Protecting lifts from IT attacks

How lifts can be manipulated by hackers.

14. September 2023

Universities, schools, health insurance companies and daily newspapers have all recently fallen victim to hacker attacks in Germany. But it's not just computer systems that can become targets for cybercriminals. Lifts too can be manipulated remotely. Read on to find out how to improve the IT security of lift systems.


Lamps, light switches, heating thermostats and printers are just a few of the technical devices which are now Internet-enabled. The same can be said of the most widely used means of transport in the world: the lift. Modern lift systems are monitored and digitally controlled with the help of sensors. These digital controls are connected to the outside world via the Internet or mobile networks, enabling maintenance companies or lift operators to see at any time whether the system is working properly or if there’s a technical malfunction. If the lift fails, the software can be relaunched via the Internet. It can even be serviced remotely, at least to some extent. But above all, lifts can be operated without any need for on-site intervention.

But the catch is this: if the lift operators or maintenance companies can do this, then so too can cybercriminals. “Hackers could theoretically connect to the control system, change the speed of the lift, block the doors or open them while the lift is in motion and stop the lift between floors,” explains Matthias Springer, cybersecurity expert at TÜV NORD.


Lifts are susceptible to IT attacks - in future, higher cybersecurity requirements will be mandatory for corresponding installations.

This is an ominous scenario, especially if, for example, all the lifts in a skyscraper were to be affected by a cyberattack at the same time. “If the hackers also deactivated the emergency call system, the rescue workers wouldn’t even know where people might be trapped,” Springer says, outlining the worst-case scenario.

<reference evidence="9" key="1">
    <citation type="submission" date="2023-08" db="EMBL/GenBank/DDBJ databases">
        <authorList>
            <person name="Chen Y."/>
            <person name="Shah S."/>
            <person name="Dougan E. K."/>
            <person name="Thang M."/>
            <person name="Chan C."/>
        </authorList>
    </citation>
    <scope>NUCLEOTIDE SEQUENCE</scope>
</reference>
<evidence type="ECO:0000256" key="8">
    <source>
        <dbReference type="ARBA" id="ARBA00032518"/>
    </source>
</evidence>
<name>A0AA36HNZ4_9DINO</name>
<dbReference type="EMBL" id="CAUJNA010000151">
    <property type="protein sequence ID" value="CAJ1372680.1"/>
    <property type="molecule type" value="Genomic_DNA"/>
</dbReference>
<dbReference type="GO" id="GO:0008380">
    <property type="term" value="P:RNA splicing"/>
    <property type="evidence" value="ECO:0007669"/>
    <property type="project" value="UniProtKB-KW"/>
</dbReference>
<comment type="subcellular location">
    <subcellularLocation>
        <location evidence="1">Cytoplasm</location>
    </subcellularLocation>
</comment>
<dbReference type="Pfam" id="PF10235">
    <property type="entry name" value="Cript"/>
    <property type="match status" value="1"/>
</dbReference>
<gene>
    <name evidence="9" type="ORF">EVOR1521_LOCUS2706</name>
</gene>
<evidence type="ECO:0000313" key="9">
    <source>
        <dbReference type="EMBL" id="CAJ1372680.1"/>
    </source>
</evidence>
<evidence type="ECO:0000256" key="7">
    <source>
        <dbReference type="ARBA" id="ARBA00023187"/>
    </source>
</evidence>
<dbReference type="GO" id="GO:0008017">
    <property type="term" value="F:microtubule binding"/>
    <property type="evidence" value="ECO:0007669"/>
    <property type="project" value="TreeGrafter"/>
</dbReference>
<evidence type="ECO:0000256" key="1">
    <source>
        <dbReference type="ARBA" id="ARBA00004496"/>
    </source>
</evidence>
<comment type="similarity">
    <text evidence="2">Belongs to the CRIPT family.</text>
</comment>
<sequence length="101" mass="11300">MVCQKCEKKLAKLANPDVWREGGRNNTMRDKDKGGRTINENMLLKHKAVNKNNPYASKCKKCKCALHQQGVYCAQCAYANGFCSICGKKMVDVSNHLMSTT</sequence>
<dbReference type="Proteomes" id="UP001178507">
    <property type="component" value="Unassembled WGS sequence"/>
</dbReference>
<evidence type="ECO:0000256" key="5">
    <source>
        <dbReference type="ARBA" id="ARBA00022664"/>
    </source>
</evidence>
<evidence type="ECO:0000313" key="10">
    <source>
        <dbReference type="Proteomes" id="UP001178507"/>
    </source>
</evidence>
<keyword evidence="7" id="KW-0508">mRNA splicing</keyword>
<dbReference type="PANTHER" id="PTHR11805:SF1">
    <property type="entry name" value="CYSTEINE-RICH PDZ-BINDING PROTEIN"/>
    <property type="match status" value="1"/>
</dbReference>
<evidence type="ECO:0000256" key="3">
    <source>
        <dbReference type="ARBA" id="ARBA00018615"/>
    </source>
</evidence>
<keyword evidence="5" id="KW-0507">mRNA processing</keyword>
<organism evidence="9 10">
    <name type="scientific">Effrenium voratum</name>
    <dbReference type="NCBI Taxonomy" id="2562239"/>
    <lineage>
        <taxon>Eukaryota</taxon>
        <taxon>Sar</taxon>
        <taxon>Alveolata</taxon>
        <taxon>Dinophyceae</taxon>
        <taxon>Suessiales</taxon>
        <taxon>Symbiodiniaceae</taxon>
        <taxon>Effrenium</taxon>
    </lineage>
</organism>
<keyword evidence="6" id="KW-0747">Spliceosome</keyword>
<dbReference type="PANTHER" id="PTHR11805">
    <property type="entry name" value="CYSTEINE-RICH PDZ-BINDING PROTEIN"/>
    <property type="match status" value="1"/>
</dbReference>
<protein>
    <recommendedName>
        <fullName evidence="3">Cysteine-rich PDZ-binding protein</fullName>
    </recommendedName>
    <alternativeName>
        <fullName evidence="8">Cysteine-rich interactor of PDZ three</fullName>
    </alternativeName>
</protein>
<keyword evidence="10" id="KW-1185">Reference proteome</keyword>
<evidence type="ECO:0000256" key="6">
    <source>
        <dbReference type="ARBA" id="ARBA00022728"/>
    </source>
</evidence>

Lift as getaway for hackers

And there’s another problem: lift systems are increasingly being networked with other building components – such as access controls, air conditioning and fire protection equipment. If the attackers were to succeed in hacking into the connected lift, they could, under certain circumstances, also wreak havoc in these systems.

However, the requirements for lift operators are still lagging behind these risks. “ISO 8102-20 is a standard that deals with the IT security of lifts,” Springer explains. "However,  no mandatory requirements for the cybersecurity of lift systems have yet been introduced.” But that is about to change. The catalogue of requirements for lift inspections is currently being revised and is set to be expanded. IT security will then also be added to the many aspects of functional safety that the inspectors already scrutinise. “They will be asking questions like whether a cyber risk assessment been done, and what measures have been taken in accordance with this assessment. What software version is the control system running on; are there any security updates, among other things, to eliminate security vulnerabilities in good time?” says Matthias Springer.


Deadline for greater security

The expectation is that the approved inspection bodies (ZÜS), to which TÜV NORD belongs, will start asking about cybersecurity measures of this kind during lift inspections in the middle of next year. “From then on, lift operators and manufacturers will have a transitional period, which many of them are going to need, to ensure the cybersecurity of their systems,” says Springer. At a later date, the new requirements will then become binding. A specific deadline is still to be determined. After that, lift users will be able to press the button for the ninth floor with an even greater sense of security.


About Matthias Springer:

Matthias Springer is Director of Functional Safety and IT Security at TÜV NORD CERT.